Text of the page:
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Top Pick Of The Week

July 14, 2009

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Butter and Ghee

In the making of ghee, butter (at left) is simmered so that the milk solids rise to the surface and fall to the bottom. The surface solids are skimmed and the butterfat is strained from the bottom solids to become the clear ghee at right. Photo by Emily Chang | THE NIBBLE.

WHAT IT IS: Ghee, a type of clarified butter.
WHY IT’S DIFFERENT: It’s made from 100% organic Straus Creamery butter, by an American Ayurvedic physician.
WHY WE LOVE IT: Great taste, better for you (no lactose), easier to cook with, long shelf life with no refrigeration (you never run out of butter).
WHERE TO BUY IT: AncientOrganics.com and specialty, natural and health food stores nationwide.
FOOD PRIZES! ENTER THE GOURMET GIVEAWAY: This week, 12 winners will each receive a 12-pack of True Brew Organic Iced Tea. One winner will receive a Smucker’s Healthy Picnic Basket. Gourmet Giveaway details.
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Ancient Organics Ghee
Page 3: How To Make Ghee

 

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MORE TO DISCOVER

The Difference Between Ghee & Butter

Ghee is heated at a higher temperature and for a longer period of time than clarified butter. The resulting product is thoroughly cleansed of milk proteins, and slightly thicker than clarified butter; it also has a flavor that is richer and more complex.

Both ghee and clarified butter begin by melting unsalted butter (some home cooks prefer lightly salted butter) in a pot, then slowly simmering it until the milk solids separate and turn brown. (At this stage it is similar to the butter known as beurre noisette, butter cooked over low heat until it turns the golden brown color of hazelnuts. It is used to sauté and sauce meat, poultry, fish and fruit; and also serves as a sauce for pasta and vegetables. See our Butter Glossary for more information)

At this point, some milk solids float to the surface and are skimmed off; the remainder sink to the bottom and are left behind when the butterfat is poured off as clarified butter. Ghee, however, continues its evolution, slowly simmered until all of the water in the original butter has been evaporated. (Clarifying butter takes about 10 minutes; making ghee can take from 15 to 18 minutes.)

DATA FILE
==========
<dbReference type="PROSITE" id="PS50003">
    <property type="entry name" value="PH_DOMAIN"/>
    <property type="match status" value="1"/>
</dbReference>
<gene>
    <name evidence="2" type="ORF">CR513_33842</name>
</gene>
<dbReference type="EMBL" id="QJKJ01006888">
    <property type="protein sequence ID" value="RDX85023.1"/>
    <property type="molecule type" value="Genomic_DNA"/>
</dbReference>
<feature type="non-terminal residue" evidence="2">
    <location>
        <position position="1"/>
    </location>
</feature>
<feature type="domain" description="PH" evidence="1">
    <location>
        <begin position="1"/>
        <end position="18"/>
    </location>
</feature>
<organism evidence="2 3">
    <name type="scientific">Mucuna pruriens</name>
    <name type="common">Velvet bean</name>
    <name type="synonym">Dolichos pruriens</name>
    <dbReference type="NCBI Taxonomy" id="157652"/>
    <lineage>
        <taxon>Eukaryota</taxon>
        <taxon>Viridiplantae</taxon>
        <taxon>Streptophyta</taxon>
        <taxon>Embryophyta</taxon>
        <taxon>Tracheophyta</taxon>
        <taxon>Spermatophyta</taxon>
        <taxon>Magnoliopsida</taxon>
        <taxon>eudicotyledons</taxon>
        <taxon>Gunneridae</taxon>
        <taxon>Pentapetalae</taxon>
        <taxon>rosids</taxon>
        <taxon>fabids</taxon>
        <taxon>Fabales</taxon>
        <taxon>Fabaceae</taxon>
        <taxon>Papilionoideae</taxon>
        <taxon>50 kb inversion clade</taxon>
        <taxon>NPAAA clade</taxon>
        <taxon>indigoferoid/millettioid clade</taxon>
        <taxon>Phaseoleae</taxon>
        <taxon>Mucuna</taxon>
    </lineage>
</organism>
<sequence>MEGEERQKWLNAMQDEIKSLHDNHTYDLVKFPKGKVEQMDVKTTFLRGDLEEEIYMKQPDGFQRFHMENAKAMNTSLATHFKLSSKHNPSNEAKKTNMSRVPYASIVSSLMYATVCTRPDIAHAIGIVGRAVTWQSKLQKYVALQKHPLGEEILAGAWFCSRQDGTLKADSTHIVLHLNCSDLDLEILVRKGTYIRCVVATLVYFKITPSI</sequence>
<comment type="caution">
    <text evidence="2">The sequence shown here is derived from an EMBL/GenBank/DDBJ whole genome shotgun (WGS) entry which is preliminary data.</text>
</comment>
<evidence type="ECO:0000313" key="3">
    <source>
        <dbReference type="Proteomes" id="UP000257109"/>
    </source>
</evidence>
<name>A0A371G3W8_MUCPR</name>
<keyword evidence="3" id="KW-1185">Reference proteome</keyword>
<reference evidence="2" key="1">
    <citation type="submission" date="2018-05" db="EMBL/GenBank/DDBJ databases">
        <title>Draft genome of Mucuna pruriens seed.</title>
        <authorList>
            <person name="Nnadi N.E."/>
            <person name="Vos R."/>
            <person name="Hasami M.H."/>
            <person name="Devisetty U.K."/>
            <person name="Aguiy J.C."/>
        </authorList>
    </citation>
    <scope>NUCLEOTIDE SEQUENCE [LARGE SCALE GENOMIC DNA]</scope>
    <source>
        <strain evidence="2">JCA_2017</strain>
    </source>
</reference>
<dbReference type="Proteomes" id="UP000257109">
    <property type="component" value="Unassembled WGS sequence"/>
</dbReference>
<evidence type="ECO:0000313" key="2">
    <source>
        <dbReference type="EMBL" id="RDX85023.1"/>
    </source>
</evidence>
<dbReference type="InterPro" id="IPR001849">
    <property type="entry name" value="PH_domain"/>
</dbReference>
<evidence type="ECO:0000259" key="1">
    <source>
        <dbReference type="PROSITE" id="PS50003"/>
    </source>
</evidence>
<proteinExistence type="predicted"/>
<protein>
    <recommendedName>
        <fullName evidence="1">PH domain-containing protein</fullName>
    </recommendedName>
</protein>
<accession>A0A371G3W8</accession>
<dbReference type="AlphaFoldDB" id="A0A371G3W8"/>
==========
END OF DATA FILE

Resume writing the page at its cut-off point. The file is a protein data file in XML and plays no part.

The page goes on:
Ghee
Ghee at room temperature (when melted, it becomes the clear golden liquid in the photo above). Use it instead of butter to cook eggs—you need far less for the same buttery taste. Photo by Emily Chang | THE NIBBLE.

Ghee is then strained. The remaining liquid is a pure fat with a lovely golden color. To the uneducated eye, melted ghee could be a rich culinary oil (see the photo at the top of the page).

Because ghee can be costly to buy yet easy to make, here’s a recipe. You can make ghee in fewer than 20 minutes.

How To Make Ghee: A Recipe

Butter renders down to half the amount of ghee. Decide how much ghee you want to make.

  1. Melt unsalted butter in a medium-size, heavy-bottom saucepan on medium heat until it reaches a slow, rolling boil and starts to bubble and foam. Watch it carefully, as ghee can burn.
  2. As soon as the butter bubbles, reduce the heat to medium-low and cook it until it turns a clear golden color and a sudsy foam of milk solids forms on top. You know that it’s done when the sputtering/crackling sound stops. You’ll also see clear butterfat underneath the foam.
  3. Remove the pot from the heat. Carefully skim off the foam from the surface and discard. Repeat the heating process several times to allow more solids to rise; skim. The amount of solids will diminish substantially each time.
  4. Turn off the heat and let the contents rest. A skin-like film will form; remove and discard. What remains is the ghee plus the heavier milk solids which have sunk to the bottom.
  5. Cool moderately (do not allow to solidify) and strain the ghee into a clean, dry glass jar (jelly or mayonnaise jars with airtight lids are good), using a cheesecloth or a very fine mesh strainer. Discard the solids.
  6. Store at room temperature (refrigeration optional), but keep in a dry place away from moisture. Keep the ghee “dry”—never scoop with a damp or wet spoon.

Fresh ghee will improve with age. But you’ll find it so useful that it may not be around long enough for you to find out.

— Karen Hochman

Ancient Organics Ghee

Ghee Made From Organic-Certified Milk

  • 16-Ounce Jar (453.59g)
    $18.75
  • 32-Ounce Jar (907.18g)
    $32.50

Purchase online* at AncientOrganics.com

Telephone 1.415.868.9890

 

*Prices and product availability are verified at publication but are subject to change. Shipping is additional. These items are offered by a third party and THE NIBBLE has no relationship with them. Purchase information is provided as a reader convenience.

 

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Ghee
Photo by Corey Lugg | THE NIBBLE.
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